The village is located to the south of the Côte de Beaune. A large market town during the Gallo-Roman era, the village endured the war waged between the Duchy of Burgundy and the Kingdom of France and was set ablaze in 1476. The resurgence of the village owes a great deal to the monks of Cluny who enhanced the village and re-established the winegrowing area.

    It was called Cassanae in 886, a name taken from cassanus, meaning oak in Roman. The name Montrachet was added; it may mean “Mont de l’Épervier” or even “Mont Pelé”: mentioned as “Mont Rachaz” in 1742, only bushes grew here at that time.

    The name Les Vergers (orchards) finds its origin in fruit production, which was very common during the Middle Ages.

     

     

    The Terroir of our wine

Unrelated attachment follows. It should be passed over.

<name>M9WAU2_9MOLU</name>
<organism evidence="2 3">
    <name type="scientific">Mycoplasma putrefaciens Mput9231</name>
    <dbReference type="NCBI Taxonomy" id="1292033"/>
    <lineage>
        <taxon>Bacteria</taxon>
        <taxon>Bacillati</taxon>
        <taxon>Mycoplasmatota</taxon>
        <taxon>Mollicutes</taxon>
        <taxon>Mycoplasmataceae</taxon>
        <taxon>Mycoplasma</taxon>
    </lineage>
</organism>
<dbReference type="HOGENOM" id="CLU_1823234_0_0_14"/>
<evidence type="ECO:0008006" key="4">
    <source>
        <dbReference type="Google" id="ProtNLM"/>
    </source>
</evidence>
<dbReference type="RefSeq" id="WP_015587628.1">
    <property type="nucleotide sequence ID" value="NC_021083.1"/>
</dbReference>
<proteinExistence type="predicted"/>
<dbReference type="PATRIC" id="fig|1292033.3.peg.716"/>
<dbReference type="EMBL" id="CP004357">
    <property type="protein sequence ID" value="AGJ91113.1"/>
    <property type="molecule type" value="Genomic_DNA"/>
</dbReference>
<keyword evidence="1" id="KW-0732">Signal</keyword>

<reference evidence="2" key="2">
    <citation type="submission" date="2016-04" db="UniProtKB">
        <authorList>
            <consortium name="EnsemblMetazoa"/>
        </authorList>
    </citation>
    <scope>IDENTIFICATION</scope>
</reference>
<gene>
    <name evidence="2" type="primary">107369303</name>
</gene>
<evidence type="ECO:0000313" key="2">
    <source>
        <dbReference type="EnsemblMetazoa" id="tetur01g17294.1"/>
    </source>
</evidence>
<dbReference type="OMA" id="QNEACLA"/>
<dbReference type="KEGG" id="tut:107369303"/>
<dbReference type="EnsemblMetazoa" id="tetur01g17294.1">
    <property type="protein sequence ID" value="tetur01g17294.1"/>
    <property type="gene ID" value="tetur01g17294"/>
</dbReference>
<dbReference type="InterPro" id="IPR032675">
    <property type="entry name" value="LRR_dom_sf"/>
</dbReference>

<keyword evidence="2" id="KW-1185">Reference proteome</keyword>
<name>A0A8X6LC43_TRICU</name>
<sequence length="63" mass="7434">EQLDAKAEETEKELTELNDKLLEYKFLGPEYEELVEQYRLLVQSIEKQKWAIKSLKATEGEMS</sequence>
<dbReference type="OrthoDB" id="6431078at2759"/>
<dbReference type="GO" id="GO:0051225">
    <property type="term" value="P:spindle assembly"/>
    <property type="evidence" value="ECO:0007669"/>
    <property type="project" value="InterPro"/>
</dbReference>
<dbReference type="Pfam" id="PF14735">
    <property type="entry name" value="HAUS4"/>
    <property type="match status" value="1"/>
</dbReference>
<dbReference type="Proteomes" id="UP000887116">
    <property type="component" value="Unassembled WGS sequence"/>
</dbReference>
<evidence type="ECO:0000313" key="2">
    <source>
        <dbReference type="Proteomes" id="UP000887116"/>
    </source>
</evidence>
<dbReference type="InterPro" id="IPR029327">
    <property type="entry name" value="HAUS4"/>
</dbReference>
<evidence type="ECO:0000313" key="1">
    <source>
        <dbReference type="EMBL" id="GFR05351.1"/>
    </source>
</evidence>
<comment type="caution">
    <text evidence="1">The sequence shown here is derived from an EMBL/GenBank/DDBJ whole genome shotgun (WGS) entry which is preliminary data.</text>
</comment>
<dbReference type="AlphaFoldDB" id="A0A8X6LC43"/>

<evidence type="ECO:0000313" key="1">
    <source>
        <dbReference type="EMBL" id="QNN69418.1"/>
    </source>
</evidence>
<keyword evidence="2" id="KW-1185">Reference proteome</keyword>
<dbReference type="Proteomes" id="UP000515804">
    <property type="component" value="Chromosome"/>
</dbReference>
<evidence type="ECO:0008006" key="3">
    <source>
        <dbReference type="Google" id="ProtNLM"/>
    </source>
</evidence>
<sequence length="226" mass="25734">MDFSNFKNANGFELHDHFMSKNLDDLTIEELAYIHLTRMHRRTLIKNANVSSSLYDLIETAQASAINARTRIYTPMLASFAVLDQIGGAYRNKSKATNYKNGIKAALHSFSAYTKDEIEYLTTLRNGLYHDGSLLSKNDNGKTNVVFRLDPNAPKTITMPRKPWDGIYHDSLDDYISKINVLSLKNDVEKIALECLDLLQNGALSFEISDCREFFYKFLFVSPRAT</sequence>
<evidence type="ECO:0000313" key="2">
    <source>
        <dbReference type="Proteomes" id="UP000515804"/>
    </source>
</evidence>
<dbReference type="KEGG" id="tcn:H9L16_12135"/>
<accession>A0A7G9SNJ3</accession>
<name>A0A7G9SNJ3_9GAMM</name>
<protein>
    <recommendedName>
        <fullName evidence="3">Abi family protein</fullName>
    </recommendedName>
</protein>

Our wine is derived from 50-year-old vines, located in the area of Chassagne-Montrachet in the climate called Les Vergers. Facing East and at an altitude of 255 to 270 metres, they are planted in the limestone of Chassagne, which is massive and resistant to erosion, thereby producing shallow brown soils.

     

     

     

     

    download the datasheet

     

     

     

  •  

    Chassagne-Montrachet

    Premier Cru

    Climat Tête du Clos

    TERRITORY

     

    Area of the appellation: 116 ha 99 ca.

    The climat : 2 ha 11 a 64 ca.

     

     

    History and etymology

     

    The village is located to the south of the Côte de Beaune. A large market town during the Gallo-Roman era, the village endured the war waged between the Duchy of Burgundy and the Kingdom of France and was set ablaze in 1476. The resurgence of the village owes a great deal to the monks of Cluny who enhanced the village and re-established the winegrowing area.

    It was called Cassanae in 886, a name taken from cassanus, meaning oak in Roman. The name Montrachet was added; it may mean “Mont de l’Épervier” or even “Mont Pelé”: mentioned as “Mont Rachaz” in 1742, only bushes grew here at that time.

     

     

    The Terroir of our wine